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The Fed is back in focus amid Congress' stimulus impasse

Even though the Fed's policymaking committee has no meeting scheduled until mid-September, more attention is turning to the central bank as inflation has begun to pick up and Congress left town without delivering a new round of fiscal stimulus.

Why it matters: Since its unprecedented intervention into financial markets in March, the Fed has been seen as the driver of financial markets — holding up stock and bond prices through its massive bond-buying programs.


What's happening: Treasury yields spiked 26 basis points between Aug. 4 and Aug. 13, hitting their highest since June 24, and the stock market's gains have slowed.

  • "What we’re seeing is the market trying to figure out what’s next from the Fed," Gennadiy Goldberg, U.S. rates strategist at TD Securities, tells Axios.
  • "There’s very little doubt about the Fed being accommodative but what does the fall look like?"

The biggest questions are about the pace of an economic recovery in the U.S. and how that could impact asset prices.

  • While few investors believe a COVID-19 vaccine could be ready and widely available before year-end, investors are positioning just in case — not wanting to miss out on another market bonanza.
  • "People don’t want to wait for vaccine news to come out to reposition their portfolio," Richard Steinberg, chief market strategist at The Colony Group, tells Axios.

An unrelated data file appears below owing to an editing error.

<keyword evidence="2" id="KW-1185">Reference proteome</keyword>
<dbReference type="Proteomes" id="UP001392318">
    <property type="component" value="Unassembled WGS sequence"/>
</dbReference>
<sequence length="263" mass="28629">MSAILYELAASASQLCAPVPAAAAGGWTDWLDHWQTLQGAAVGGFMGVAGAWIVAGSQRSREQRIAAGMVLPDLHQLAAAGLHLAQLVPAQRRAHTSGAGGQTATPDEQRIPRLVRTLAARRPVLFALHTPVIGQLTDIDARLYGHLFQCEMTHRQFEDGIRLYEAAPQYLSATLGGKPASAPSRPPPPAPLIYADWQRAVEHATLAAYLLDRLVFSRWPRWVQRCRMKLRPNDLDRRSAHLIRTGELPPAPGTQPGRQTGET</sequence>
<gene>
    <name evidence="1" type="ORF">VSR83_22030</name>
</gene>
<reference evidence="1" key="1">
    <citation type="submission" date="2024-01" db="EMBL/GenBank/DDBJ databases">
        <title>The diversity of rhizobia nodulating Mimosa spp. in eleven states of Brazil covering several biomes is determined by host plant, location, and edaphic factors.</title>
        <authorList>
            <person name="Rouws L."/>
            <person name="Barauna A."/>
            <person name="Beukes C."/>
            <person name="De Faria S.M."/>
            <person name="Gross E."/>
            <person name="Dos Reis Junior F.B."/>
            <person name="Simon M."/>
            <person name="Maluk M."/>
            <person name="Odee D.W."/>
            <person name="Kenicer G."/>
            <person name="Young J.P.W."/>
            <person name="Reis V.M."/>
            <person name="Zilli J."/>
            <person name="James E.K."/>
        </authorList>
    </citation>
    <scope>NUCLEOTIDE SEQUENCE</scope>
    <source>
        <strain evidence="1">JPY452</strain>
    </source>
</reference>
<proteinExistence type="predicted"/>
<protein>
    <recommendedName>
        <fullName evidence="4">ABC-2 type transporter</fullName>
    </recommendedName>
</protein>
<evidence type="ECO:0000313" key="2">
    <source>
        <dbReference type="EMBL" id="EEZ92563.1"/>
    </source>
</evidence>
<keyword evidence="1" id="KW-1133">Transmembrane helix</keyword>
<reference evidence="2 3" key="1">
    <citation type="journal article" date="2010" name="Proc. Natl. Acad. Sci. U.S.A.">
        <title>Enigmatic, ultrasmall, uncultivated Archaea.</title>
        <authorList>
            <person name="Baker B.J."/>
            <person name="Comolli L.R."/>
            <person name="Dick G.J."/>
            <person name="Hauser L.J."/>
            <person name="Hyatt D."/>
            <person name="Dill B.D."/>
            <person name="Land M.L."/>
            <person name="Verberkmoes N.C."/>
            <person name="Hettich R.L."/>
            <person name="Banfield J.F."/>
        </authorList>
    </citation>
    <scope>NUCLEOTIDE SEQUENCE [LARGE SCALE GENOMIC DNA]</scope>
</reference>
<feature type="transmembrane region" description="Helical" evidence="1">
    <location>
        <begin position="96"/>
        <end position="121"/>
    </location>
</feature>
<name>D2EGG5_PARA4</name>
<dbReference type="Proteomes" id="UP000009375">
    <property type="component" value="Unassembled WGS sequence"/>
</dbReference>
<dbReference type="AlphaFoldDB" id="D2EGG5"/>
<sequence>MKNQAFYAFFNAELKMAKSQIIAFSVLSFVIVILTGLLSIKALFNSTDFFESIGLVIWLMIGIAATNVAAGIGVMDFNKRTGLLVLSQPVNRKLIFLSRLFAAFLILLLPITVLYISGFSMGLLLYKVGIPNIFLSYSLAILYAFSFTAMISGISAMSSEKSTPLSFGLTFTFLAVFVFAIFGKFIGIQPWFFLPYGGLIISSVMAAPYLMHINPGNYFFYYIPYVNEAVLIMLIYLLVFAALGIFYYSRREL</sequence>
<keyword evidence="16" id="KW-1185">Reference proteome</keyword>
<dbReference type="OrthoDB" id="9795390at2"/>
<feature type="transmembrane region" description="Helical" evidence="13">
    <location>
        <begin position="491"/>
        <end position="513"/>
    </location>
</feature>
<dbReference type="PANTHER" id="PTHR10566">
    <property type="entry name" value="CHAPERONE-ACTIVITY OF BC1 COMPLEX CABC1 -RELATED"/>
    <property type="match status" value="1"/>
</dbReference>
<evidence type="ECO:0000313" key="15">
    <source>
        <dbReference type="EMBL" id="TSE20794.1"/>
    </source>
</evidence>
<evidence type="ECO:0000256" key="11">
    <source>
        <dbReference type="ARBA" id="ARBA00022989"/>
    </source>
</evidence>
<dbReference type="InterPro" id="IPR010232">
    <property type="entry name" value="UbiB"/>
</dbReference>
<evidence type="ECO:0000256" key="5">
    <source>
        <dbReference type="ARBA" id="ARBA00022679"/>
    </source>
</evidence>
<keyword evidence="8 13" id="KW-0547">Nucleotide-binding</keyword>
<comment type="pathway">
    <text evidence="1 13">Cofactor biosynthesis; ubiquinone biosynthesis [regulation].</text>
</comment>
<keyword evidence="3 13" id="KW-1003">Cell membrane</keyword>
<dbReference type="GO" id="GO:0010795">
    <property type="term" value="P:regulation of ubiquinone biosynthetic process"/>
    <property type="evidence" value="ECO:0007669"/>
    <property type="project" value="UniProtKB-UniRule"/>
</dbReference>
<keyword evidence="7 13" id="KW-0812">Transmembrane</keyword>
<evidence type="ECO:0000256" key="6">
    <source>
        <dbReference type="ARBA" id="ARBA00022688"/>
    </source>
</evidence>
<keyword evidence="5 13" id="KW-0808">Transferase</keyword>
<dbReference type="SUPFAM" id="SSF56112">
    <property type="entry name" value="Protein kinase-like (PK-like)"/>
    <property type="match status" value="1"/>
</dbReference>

The big picture: A quickly recovering economy could be great for stock prices but trouble for bonds, and has the potential to put the Fed behind the curve on inflation, auguring for faster interest rate hikes.

  • Both consumer and wholesale prices have increased much faster than expected in recent months and the Washington Post wrote earlier this month that "the cost of groceries has been rising at the fastest pace in decades."

The bottom line: The Fed faces a number of new pressures but the market will be looking for assurances that chair Jerome Powell and company are still prepared to do whatever it takes to keep interest rates down and asset prices flying high.

What's next: Investors will be carefully perusing minutes from the Fed's July meeting, which will be released on Wednesday.

Trump says he expects to announce a nominee for Supreme Court vacancy "next week"

President Trump said Saturday he expects to announce a nominee for Justice Ruth Bader Ginsburg's vacant Supreme Court seat “next week” and that the person will “most likely” be a woman.

What he's saying: “I think we’ll have a very popular choice whoever that may be," Trump said before departing on Marine One. "We want to respect the process. I think it’s going to go very quickly, actually.”

Go deeper: Trump says Republicans have an obligation to fill Ginsburg's seat

Susan Collins says Senate should postpone Supreme Court vote until after Election Day